Critical security flaw of Apple M1 discovered

Apple thanked the researchers in a statement to TechCrunch but stressed that the "issue" does not pose an immediate risk to MacBook owners.

Critical security flaw of Apple M1 discovered

Scientists from the MIT Computer Science & Artificial Intelligence Laboratory (CSAIL) revealed in a recent paper a vulnerability in what they call the "last line of security" for the M1 chip. . Theoretically, this vulnerability could provide an opportunity for bad actors to gain full access to the core operating system kernel.

Before I continue, Mac M1 owners don't need to worry about their sensitive data being stolen. While this is a critical vulnerability that needs to be addressed, certain impossibility conditions are required for it to work. First of all, the system under attack should have an existing memory corruption bug. As a result, the scientists say there is "no reason for immediate alarm."

For its part, Apple thanked the researchers in a statement to TechCrunch but stressed that the "issue" does not pose an immediate risk to MacBook owners.

"We would like to thank the researchers for their cooperation for proof of concept, enhancing our understanding of these techniques," Apple said. “Based on our analysis as well as the details shared by the researchers, we have concluded that this issue does not pose an immediate risk to users and is not sufficient to circumvent the issues on its own. operating system security measures.”

Going into the technical aspects, Apple's M1 chip uses something called Pointer Validation to detect and guard against unexpected changes in memory. MIT calls this "the last line of defense" and says it can eliminate bugs that often infiltrate systems and leak personal information. It does this by using “PAC” or pointer validation code to check for unexpected changes due to attack. PAC, or a cryptographic hash used as a signature, is performed when a program is deemed secure.

As the researchers discovered, this line of defense could be broken. That's where MIT's PACMAN attack comes in. It guesses the value of the PAC by the hardware device, meaning the software patch won't fix the program. There are many possible values ​​of PAC, but with a device that indicates whether the guess is right or wrong, you can try all of them until you choose the right one without leaving a trace.

“The idea behind pointer validation is that if all else fails, you can still rely on it to prevent attackers from gaining control of your system. We have demonstrated that pointer validation as a last line of defense is not as absolute as we once thought,” said Dr. MIT CSAIL. student Joseph Ravichandran and co-author of the paper. “When pointer validation was introduced, a bunch of bugs suddenly became a lot more unwieldy for attacks. With PACMAN making these bugs more severe, the overall attack surface could be a lot larger,” added Ravichandran.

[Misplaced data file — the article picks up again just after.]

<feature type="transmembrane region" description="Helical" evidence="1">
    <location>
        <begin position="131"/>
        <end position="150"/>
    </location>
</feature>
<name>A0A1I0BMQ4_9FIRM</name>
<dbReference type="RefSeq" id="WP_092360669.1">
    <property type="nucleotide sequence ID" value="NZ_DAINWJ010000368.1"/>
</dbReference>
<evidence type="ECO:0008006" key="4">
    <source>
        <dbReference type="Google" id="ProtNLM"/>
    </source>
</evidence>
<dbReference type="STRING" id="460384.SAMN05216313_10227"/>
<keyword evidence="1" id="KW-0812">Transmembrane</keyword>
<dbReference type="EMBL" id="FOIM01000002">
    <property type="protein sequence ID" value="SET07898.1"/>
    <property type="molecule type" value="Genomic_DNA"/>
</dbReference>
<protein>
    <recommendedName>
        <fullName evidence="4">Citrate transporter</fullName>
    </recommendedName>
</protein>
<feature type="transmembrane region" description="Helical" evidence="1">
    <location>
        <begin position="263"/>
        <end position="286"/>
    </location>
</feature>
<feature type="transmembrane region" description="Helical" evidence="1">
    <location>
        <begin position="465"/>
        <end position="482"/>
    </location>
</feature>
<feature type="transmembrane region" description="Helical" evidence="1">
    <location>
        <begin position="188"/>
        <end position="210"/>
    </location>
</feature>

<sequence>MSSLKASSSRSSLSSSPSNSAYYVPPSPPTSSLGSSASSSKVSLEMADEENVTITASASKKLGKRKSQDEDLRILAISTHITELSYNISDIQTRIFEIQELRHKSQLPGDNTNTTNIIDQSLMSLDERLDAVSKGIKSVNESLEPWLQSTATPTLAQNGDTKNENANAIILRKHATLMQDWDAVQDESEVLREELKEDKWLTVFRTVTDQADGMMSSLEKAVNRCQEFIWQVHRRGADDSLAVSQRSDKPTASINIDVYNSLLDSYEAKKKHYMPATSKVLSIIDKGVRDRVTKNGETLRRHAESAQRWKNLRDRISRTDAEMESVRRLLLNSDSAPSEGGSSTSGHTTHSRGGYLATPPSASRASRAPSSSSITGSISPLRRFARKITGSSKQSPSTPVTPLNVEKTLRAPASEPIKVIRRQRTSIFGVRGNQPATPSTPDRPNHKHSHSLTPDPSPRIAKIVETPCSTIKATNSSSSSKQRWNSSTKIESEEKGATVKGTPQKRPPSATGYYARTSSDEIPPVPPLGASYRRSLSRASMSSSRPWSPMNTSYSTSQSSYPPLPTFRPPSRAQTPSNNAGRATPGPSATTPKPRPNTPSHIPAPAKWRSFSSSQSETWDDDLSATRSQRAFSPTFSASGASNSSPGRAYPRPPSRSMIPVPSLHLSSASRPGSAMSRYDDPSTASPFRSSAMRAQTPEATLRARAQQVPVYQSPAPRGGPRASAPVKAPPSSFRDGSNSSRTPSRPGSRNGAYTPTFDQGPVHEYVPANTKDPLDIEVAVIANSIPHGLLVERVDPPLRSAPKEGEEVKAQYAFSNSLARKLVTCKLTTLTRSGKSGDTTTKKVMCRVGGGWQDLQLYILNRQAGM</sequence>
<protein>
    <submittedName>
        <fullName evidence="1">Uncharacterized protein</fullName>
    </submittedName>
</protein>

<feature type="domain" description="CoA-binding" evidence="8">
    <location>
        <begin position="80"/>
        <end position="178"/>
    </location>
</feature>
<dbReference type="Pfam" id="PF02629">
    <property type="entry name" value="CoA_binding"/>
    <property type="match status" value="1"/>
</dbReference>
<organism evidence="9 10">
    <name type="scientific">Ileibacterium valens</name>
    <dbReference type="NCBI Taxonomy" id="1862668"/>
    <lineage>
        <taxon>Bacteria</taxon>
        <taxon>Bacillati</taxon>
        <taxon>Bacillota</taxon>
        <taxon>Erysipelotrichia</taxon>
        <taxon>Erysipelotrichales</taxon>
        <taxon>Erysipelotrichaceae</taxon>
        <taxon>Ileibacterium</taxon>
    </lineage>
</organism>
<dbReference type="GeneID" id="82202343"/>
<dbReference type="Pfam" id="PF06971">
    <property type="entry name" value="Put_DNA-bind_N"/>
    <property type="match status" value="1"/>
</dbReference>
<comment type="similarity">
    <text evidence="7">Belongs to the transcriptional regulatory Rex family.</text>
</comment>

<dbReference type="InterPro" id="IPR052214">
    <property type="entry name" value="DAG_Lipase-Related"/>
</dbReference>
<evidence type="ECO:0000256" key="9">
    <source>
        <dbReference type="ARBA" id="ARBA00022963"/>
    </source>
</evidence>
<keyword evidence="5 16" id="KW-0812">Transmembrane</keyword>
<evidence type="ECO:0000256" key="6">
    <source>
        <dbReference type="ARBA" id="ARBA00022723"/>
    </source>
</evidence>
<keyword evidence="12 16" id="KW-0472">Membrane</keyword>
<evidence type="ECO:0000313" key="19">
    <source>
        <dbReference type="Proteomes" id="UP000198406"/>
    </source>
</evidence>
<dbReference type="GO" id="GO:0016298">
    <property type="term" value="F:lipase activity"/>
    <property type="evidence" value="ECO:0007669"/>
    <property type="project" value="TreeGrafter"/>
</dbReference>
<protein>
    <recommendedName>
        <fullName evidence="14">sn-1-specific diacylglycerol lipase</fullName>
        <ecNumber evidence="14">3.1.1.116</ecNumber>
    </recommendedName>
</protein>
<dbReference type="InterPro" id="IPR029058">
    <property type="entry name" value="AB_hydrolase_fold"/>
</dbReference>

Since pointer validation is used to protect the core OS kernel, omitting it could give bad actors access to sensitive parts of the system. As the researchers note, "An attacker gaining control of the kernel can do whatever they want on a device."

In this proof of concept, the researchers showed that the PACMAN attack can be used to attack the kernel, which has "major implications for future security work above all ARM systems have pointer validation enabled. Future CPU designers should carefully consider this attack when building the secure systems of tomorrow,” warns Ravichandran. “Developers should be careful not to rely solely on pointer validation to protect their software.”

Apple uses pointer validation on all of its ARM-based chips, including the M1, M1 Pro, and M1 Max. MIT says it has not tested this attack against the recently disclosed M2 processors that power the MacBook Air and MacBook Pro 13. Qualcomm and Samsung have announced or are set to ship the processors. use of security features.

The researchers outlined three methods to prevent such an attack in the future. One way is to modify the software so that the results of the PAC verification are never done speculatively, meaning that an attacker cannot gain anonymous access when attempting to break in. Another potential solution is to protect against PACMAN in a similar way to the Specter vulnerabilities being mitigated. And finally, patching memory corruption will ensure that this last line of defense is not needed.

Apple wins lawsuit over Specter and Meltdown security flaws

In related news, a judge has dismissed a class-action lawsuit against Apple for allegedly selling customers iPhones and iPads with processors vulnerable to the Specter and Meltdown vulnerabilities. U.S. District Judge Edward Davila in San Jose, Calif., said customers could not prove they were paying too much for the devices because Apple intentionally concealed defects, as Reuters reported. They also did not provide enough evidence that the security patch being rolled out to those devices made them significantly slower.

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